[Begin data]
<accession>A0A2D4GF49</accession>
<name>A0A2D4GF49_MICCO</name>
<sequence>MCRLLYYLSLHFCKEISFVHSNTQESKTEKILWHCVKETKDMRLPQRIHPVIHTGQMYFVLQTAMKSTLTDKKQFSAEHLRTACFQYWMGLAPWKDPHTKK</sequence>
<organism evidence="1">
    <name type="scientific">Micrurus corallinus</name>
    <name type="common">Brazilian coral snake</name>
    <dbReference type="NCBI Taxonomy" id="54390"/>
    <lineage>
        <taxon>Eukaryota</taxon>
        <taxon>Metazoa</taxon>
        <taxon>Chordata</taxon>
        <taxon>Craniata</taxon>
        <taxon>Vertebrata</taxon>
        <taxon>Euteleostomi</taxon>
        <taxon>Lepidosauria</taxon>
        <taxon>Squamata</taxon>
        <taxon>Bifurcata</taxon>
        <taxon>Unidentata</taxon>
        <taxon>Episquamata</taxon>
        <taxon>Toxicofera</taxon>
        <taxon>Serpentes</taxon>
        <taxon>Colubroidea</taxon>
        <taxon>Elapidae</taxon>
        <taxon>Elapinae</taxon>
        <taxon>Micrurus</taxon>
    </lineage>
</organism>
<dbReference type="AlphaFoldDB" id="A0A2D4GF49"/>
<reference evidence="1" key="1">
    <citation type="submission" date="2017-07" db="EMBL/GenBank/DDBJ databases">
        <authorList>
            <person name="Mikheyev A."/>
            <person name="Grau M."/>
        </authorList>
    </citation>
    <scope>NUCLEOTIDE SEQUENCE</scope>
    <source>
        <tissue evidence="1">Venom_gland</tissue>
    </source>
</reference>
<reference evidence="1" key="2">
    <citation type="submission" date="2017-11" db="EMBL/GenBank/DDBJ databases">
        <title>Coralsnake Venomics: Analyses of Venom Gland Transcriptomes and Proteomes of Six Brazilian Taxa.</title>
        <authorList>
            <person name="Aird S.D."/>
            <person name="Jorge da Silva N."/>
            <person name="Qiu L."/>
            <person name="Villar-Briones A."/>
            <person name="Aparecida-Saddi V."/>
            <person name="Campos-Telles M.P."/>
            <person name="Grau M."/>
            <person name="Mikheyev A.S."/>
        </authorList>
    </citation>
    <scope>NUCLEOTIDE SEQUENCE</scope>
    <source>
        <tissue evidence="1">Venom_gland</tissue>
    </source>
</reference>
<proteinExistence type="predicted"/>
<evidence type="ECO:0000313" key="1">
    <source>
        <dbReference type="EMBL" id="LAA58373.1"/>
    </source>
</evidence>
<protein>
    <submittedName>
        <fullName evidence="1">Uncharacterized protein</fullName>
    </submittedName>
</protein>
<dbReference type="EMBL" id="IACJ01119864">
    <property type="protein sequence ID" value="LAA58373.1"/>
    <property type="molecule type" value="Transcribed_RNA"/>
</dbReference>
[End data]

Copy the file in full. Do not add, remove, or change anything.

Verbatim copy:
<accession>A0A2D4GF49</accession>
<name>A0A2D4GF49_MICCO</name>
<sequence>MCRLLYYLSLHFCKEISFVHSNTQESKTEKILWHCVKETKDMRLPQRIHPVIHTGQMYFVLQTAMKSTLTDKKQFSAEHLRTACFQYWMGLAPWKDPHTKK</sequence>
<organism evidence="1">
    <name type="scientific">Micrurus corallinus</name>
    <name type="common">Brazilian coral snake</name>
    <dbReference type="NCBI Taxonomy" id="54390"/>
    <lineage>
        <taxon>Eukaryota</taxon>
        <taxon>Metazoa</taxon>
        <taxon>Chordata</taxon>
        <taxon>Craniata</taxon>
        <taxon>Vertebrata</taxon>
        <taxon>Euteleostomi</taxon>
        <taxon>Lepidosauria</taxon>
        <taxon>Squamata</taxon>
        <taxon>Bifurcata</taxon>
        <taxon>Unidentata</taxon>
        <taxon>Episquamata</taxon>
        <taxon>Toxicofera</taxon>
        <taxon>Serpentes</taxon>
        <taxon>Colubroidea</taxon>
        <taxon>Elapidae</taxon>
        <taxon>Elapinae</taxon>
        <taxon>Micrurus</taxon>
    </lineage>
</organism>
<dbReference type="AlphaFoldDB" id="A0A2D4GF49"/>
<reference evidence="1" key="1">
    <citation type="submission" date="2017-07" db="EMBL/GenBank/DDBJ databases">
        <authorList>
            <person name="Mikheyev A."/>
            <person name="Grau M."/>
        </authorList>
    </citation>
    <scope>NUCLEOTIDE SEQUENCE</scope>
    <source>
        <tissue evidence="1">Venom_gland</tissue>
    </source>
</reference>
<reference evidence="1" key="2">
    <citation type="submission" date="2017-11" db="EMBL/GenBank/DDBJ databases">
        <title>Coralsnake Venomics: Analyses of Venom Gland Transcriptomes and Proteomes of Six Brazilian Taxa.</title>
        <authorList>
            <person name="Aird S.D."/>
            <person name="Jorge da Silva N."/>
            <person name="Qiu L."/>
            <person name="Villar-Briones A."/>
            <person name="Aparecida-Saddi V."/>
            <person name="Campos-Telles M.P."/>
            <person name="Grau M."/>
            <person name="Mikheyev A.S."/>
        </authorList>
    </citation>
    <scope>NUCLEOTIDE SEQUENCE</scope>
    <source>
        <tissue evidence="1">Venom_gland</tissue>
    </source>
</reference>
<proteinExistence type="predicted"/>
<evidence type="ECO:0000313" key="1">
    <source>
        <dbReference type="EMBL" id="LAA58373.1"/>
    </source>
</evidence>
<protein>
    <submittedName>
        <fullName evidence="1">Uncharacterized protein</fullName>
    </submittedName>
</protein>
<dbReference type="EMBL" id="IACJ01119864">
    <property type="protein sequence ID" value="LAA58373.1"/>
    <property type="molecule type" value="Transcribed_RNA"/>
</dbReference>